We're just about out of dry food, so I'll start seeing what I can do to change their eating habits tonight. ANY suggestions, shameless propoganda for foods that you all feed your cats would be appreciated, because I have NO idea.
post #12 of 14
http://www.thecatsite.com/forums/sho...ighlight=foods

this thread was written with that in mind
post #13 of 14
Quote:
...We're just about out of dry food, so I'll start seeing what I can do to change their eating habits tonight.
Remember.........NOT overnight........make the changeover ever soooo s - l - o -w - l - y
post #14 of 14
Sharky has many posts on quality food at decent prices. She is our resident expert when it comes to food.

As for switching, usually this is a problem when switching dry foods but rarely an issue with wet food.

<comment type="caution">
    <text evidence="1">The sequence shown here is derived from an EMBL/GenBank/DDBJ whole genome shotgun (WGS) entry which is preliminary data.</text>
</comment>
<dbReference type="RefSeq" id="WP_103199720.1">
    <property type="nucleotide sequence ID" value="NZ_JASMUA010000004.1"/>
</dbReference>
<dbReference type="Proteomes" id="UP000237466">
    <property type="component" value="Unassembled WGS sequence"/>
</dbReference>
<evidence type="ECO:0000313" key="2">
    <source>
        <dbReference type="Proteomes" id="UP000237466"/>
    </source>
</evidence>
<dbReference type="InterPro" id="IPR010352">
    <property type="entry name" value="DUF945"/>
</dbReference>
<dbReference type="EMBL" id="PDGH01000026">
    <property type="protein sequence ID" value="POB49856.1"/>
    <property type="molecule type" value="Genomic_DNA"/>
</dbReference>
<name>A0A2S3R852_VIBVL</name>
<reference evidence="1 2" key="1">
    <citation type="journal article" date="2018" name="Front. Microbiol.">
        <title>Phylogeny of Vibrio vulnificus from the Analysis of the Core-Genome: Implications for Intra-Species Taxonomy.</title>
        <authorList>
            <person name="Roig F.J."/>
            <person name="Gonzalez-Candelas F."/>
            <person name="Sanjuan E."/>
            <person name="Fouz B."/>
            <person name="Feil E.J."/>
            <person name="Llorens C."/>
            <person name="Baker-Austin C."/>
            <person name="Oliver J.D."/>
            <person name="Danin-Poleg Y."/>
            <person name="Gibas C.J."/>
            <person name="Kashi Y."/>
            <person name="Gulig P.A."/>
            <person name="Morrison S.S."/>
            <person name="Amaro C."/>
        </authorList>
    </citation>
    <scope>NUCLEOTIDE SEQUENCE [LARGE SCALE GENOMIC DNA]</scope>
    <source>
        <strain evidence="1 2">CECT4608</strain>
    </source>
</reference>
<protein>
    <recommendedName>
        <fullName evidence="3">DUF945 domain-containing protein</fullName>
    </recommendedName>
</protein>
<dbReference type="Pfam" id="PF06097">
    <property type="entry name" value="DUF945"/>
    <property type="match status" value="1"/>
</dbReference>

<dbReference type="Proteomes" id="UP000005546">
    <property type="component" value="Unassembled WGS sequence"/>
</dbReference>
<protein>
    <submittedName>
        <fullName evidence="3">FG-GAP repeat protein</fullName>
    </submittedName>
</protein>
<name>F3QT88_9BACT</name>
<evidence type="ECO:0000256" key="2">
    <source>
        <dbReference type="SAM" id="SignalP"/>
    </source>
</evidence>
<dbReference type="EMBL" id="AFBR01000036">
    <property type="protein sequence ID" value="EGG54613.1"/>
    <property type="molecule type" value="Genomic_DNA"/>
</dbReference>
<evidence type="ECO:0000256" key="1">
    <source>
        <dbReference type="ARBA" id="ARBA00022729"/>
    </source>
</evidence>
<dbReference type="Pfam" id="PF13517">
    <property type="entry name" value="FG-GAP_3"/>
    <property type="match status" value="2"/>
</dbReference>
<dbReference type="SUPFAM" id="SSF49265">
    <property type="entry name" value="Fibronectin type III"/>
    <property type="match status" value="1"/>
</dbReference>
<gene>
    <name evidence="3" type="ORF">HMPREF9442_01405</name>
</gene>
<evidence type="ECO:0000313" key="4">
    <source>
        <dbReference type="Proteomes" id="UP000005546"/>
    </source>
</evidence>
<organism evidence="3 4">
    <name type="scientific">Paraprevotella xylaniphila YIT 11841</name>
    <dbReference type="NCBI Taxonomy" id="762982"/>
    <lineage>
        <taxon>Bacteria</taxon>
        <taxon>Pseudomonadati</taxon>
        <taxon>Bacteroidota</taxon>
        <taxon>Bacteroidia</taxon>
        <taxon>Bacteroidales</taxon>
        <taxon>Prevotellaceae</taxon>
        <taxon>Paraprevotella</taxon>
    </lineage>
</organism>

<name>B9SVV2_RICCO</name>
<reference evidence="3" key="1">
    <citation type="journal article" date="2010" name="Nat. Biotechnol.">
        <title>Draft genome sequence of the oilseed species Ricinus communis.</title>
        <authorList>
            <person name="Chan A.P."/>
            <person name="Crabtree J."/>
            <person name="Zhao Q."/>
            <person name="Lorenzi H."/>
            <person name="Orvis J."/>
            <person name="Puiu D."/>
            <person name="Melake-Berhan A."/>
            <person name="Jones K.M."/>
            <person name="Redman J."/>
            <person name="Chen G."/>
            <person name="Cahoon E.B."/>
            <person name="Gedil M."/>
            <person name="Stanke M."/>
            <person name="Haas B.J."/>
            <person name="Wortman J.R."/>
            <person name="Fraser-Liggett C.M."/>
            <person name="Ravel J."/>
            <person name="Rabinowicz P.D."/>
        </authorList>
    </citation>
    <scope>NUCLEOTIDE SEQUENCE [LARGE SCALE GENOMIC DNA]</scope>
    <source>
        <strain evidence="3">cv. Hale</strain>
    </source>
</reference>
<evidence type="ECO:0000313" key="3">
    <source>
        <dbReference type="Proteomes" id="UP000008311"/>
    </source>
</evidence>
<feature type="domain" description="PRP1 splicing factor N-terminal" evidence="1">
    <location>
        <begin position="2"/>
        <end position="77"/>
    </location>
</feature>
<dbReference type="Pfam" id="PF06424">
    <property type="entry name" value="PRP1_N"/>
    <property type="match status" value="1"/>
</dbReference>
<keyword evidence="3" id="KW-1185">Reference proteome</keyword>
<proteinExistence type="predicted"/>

In fact, some cats don't have an issue switching either wet or dry - our two have been switched to a different dry a couple times now with no issues.

A wet food diet is far better for your cat and will help to lose weight and as the others have said, losing the weight slowly is the only way to do it, otherwise you could put your cat's health at risk.

You may have to try different wet foods before you find the one(s) your cats will eat. Ours will not eat any pate type of food. They will really only eat Merricks and then only 2 flavours. Try to stay away from Fancy Feast and Sheba - those are OK for a treat but not good nutritional choices. Do a bit of reading in this forum and you'll find many, many threads about food and lots of wonderful advice from Sharky.